Wednesday, August 08, 2007

An Examination of Suspect Thermodynamic Structures in the Tucson Upper-Air Sounding AT 12 UTC 8 August 2007

Those who have read my previous posts are aware that I have been documenting data problems in upper-air soundings taken by the NWS using the new Sippican sonde. This morning's TWC sounding illustrates a suspect thermodynamic structure that I have observed several times here during the last few weeks.

First, a brief discourse on boundary layer (BL) structures. The afternoon BL is usually, but not always, well-mixed in both potential temperature (theta) and in moisture mixing ratio (q). Such BL layer structure is illustrated in the Phoenix 00 UTC sounding from last evening (Fig. 1) and in the TWC 00 UTC sounding (Fig. 2), ignoring the dry spike in contact layer. TWC uses the new Sippican sonde, whereas, Phoenix uses a Vaisala sonde with a different type hygristor. Both afternoon soundings depict a well-mixed BL extending from just above the surface to about 750 mb.

When winds are light and there is little advection or turbulent mixing during the night (the situation present over southeastern AZ during the past night), a cool and stable nocturnal BL develops near the ground, with the residual BL from the previous afternoon remaining in place above the nocturnal BL. The Phoenix 12 UTC sounding this morning (Fig. 3) indicates a residual BL present from about 850 to 700 mb.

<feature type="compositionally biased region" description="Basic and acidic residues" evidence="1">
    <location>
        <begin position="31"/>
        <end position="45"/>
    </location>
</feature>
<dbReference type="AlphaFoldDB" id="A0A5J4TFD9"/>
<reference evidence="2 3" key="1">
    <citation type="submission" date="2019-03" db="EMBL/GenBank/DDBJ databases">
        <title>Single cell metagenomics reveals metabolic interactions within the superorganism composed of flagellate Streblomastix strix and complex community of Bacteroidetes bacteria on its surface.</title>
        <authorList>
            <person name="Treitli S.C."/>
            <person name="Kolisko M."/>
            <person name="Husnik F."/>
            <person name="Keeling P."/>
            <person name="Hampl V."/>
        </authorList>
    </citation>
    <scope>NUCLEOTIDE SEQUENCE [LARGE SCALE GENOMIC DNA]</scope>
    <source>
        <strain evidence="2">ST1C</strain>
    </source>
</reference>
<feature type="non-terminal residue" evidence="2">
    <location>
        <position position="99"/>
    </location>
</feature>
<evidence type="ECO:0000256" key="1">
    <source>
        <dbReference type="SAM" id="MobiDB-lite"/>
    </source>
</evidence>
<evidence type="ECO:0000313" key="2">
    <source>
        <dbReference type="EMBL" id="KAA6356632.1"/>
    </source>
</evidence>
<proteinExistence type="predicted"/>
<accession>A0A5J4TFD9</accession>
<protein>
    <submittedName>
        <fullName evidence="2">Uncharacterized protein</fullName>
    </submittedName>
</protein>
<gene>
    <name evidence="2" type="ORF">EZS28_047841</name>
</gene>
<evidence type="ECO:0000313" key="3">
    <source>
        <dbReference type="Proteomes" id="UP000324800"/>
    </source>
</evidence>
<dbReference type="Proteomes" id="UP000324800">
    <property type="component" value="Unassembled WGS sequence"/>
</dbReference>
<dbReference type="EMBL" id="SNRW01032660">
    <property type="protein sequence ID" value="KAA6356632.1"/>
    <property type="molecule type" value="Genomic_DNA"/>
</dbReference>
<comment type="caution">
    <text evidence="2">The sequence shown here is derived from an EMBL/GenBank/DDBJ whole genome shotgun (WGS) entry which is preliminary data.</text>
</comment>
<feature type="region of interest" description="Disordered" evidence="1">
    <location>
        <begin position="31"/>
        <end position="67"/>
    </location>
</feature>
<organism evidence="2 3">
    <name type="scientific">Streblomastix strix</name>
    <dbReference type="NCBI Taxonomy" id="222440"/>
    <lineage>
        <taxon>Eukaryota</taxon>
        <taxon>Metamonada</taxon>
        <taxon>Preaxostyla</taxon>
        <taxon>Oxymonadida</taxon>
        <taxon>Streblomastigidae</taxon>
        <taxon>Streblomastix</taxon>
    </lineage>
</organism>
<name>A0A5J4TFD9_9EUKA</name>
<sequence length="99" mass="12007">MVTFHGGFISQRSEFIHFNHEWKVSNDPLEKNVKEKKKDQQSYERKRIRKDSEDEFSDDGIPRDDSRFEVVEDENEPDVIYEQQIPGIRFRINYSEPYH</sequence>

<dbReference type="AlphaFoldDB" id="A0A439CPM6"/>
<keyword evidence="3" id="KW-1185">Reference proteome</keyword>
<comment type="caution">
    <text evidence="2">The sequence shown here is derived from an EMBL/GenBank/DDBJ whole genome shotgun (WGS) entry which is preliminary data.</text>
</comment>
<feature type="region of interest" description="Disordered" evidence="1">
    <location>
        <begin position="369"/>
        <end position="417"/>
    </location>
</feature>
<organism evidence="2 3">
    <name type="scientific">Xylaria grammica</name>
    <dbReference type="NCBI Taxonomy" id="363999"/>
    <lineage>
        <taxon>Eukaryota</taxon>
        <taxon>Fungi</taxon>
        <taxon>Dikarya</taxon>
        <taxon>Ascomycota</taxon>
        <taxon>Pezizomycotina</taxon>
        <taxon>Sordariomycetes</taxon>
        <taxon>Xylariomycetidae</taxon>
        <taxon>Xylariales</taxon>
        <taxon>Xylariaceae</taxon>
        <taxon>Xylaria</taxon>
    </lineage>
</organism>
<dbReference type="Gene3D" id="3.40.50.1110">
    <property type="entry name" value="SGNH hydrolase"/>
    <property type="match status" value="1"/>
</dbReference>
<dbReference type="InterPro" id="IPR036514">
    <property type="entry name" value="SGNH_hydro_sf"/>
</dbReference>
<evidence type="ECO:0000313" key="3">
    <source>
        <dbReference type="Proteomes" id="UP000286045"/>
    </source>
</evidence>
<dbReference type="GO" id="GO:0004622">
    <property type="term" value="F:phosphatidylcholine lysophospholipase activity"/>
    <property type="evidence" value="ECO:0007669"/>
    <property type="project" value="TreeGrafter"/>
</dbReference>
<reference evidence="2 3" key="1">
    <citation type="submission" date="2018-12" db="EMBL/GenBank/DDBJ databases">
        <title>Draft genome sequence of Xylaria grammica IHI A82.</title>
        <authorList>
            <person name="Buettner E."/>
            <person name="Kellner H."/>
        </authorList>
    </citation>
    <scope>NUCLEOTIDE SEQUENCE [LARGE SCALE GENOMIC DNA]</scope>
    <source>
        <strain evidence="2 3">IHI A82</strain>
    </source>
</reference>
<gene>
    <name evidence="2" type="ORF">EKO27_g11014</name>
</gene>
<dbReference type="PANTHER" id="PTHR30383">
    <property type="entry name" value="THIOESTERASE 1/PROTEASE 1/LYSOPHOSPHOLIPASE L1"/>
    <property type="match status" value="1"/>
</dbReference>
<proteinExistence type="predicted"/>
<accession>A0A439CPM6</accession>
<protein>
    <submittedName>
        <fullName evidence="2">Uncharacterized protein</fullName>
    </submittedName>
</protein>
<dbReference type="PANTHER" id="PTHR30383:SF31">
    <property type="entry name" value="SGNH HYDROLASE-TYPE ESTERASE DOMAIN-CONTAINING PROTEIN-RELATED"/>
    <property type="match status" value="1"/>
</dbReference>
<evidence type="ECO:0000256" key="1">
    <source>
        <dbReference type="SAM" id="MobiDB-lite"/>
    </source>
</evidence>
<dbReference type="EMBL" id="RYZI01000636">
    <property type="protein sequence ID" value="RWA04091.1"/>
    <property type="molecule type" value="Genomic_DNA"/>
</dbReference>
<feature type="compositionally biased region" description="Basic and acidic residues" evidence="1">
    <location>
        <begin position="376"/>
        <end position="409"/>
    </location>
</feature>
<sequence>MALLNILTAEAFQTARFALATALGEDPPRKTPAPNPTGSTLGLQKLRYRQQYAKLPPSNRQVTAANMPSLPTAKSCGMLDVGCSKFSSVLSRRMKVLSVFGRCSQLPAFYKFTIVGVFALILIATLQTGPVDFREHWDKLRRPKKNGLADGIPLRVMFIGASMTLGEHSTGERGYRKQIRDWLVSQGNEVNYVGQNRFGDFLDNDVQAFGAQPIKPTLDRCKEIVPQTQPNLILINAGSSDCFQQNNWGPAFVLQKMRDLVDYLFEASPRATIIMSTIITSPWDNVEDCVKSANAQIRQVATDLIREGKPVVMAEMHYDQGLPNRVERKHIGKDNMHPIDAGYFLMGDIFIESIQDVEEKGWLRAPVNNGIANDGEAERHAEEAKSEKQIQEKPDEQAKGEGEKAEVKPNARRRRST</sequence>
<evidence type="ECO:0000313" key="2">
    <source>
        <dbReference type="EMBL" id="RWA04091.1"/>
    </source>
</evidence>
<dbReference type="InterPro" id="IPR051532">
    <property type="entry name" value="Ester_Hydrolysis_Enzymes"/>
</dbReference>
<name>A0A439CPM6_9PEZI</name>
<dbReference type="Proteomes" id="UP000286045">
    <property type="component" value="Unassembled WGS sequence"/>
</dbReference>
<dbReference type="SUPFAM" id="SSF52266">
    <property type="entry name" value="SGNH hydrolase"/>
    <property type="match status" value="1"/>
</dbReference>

However, the TWC 12 UTC sounding this morning (Fig. 4) indicates a much different structure aloft over Tucson this morning. Note that the theta profile indicates a residual BL aloft in about the same layer as found in the Phoenix sounding. However, the structure of q does not indicate a residual BL in the moisture field. Above the nocturnal BL q decreases steadily from about 12 g/kg to about 8.5 g/kg at 750 mb and then jumps up to 10 g/kg at 700 mb. This structure is physically very suspect, although I can not prove that the q values are bad, I feel strongly that they are.

Based upon the TWC afternoon sounding at 00 UTC, one would expect to find a residual BL well-mixed in moisture, as in the Phoenix sounding, with nearly constant q values of about 10 g/kg. The Sippican sonde seems to have responded slowly to the abrupt change in q above the nocturnal BL decreasing steadily from 900 to 750 mb and then jumping back up to the expected value of ~ 10 g/kg at 700 mb.

Interestingly, although I am personally convinced that the TWC morning moisture profile data points are erroneous from 900 to 700 mb, the sounding's total IPW agrees very well with the GPS IPW. Thus, at times the GPS-derived data may indicate that a Sippican sounding is accurate wrt IPW, even though there may be serious problems within the details of the Sippican data.

Errors such as the ones likely present in this morning's TWC sounding can have serious implications if one is trying to forecast the likelihood of strong convective storms.

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